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GARDEN OF EARTHLY DELIGHTS Hieronymus Bosch 3 Silver Coin Set 2$ 5$ Cook Islands 2011


The world's first ever triptych coins represents 'The Garden of Earthly Delights' housed in the Museo del Prado in Madrid, painted by the Dutch painter Bosch. Made of silver 925 and issued by Cook Islands to commemorate 500 years from the final realization of the triptych. Issued with extremely low mintage of 500 pcs.

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Hieronymus Bosch
Hieronymus Bosch (born Jeroen Anthoniszoon van Aken, 1450 – 1516) was a famous Dutch painter, he spent his entire artistic career in the small Dutch town of Hertogenbosch, from which he derived his name. His work is known for its use of fantastic imagery to illustrate moral and religious concepts and narratives.
At the time of his death, Bosch was internationally celebrated as an eccentric painter of religious visions who dealt in particular with the torments of hell. During his lifetime Bosch's works were in the inventories of noble families of the Netherlands, Austria, and Spain, and they were imitated in a number of paintings and prints throughout the 16th century, especially in the works of Pieter Bruegel the Elder. Bosch was a member of the religious Brotherhood of Our Lady, for whom he painted several altarpieces for the Cathedral of Saint John's, Hertogenbosch, all of which are now lost. The artist probably never went far from home, although records exist of a commission in 1504 from Philip the Handsome (later king of Castile), for a lost Last Judgment altarpiece. None of Bosch's pictures are dated, although the artist signed many of them.

The Garden of Earthly Delights
The Garden of Earthly Delights is a famous triptych, housed in the Museo del Prado in Madrid since 1939. Dating from between 1490 and 1510, when Bosch was about 40 or 50 years old, it is his best-known and most ambitious work.
The masterpiece reveals the artist at the height of his powers; in no other painting does he achieve such complexity of meaning or such vivid imagery. The triptych is painted in oil and comprises a square middle panel flanked by two rectangular wings that can close over the center as shutters. The three scenes of the inner triptych are probably (but not necessarily) intended to be read chronologically from left to right.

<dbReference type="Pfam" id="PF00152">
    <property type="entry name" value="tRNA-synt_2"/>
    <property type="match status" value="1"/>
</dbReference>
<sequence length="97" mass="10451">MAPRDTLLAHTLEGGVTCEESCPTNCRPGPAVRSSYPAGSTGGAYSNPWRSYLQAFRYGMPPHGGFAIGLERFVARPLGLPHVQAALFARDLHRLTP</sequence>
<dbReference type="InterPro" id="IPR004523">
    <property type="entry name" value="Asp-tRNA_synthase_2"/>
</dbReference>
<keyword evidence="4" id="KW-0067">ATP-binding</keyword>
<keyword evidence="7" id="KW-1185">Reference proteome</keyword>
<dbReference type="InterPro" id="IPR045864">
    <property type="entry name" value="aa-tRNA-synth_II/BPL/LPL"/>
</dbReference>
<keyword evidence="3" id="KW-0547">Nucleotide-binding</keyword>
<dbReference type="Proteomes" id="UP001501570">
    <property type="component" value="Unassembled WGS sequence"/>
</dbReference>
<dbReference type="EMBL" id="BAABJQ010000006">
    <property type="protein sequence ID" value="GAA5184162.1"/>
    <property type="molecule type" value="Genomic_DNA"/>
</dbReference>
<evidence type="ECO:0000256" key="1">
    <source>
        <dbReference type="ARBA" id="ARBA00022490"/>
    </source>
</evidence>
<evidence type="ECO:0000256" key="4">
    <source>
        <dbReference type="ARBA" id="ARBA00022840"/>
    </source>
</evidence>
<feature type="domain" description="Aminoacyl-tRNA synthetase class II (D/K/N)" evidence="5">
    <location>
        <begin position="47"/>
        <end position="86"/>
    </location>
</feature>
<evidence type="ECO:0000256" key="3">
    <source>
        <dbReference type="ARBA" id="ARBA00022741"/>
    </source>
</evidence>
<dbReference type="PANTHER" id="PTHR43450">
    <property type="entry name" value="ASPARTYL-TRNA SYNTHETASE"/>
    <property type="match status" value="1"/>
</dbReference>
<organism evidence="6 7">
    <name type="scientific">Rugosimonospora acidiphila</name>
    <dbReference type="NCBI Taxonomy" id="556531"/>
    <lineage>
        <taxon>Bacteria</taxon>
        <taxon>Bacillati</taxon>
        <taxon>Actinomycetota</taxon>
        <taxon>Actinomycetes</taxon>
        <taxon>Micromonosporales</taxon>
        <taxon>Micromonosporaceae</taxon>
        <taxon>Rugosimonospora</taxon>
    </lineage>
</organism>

The Paradise - The Joining of Adam & Eve
The left panel depicts a scene from the paradise of the Garden of Eden commonly interpreted as the moment when God presents Eve to Adam. The painting shows Adam waking from a deep sleep to find God holding Eve by her wrist and giving the sign of his blessing to their union. God is young looking, blue-eyed and with golden curls. The surrounding landscape is populated by hut-shaped forms, some of which are made from stone, while others are at least partially organic. Behind Eve, rabbits symbolizing fecundity play in the grass, and a dragon tree opposite is thought to represent eternal life. The background reveals several animals that would have been exotic to contemporaneous Europeans, including a giraffe, an elephant and a lion that has killed and about to devour his prey. In the foreground, a circular hole in the ground emits birds and winged animals, some of which are realistic, some fantastic. A fish with human hands and a duck's head clutches a book while emerging from the cavity in flight, while to the left of the area a cat holds a small creature in its jaws.

The Garden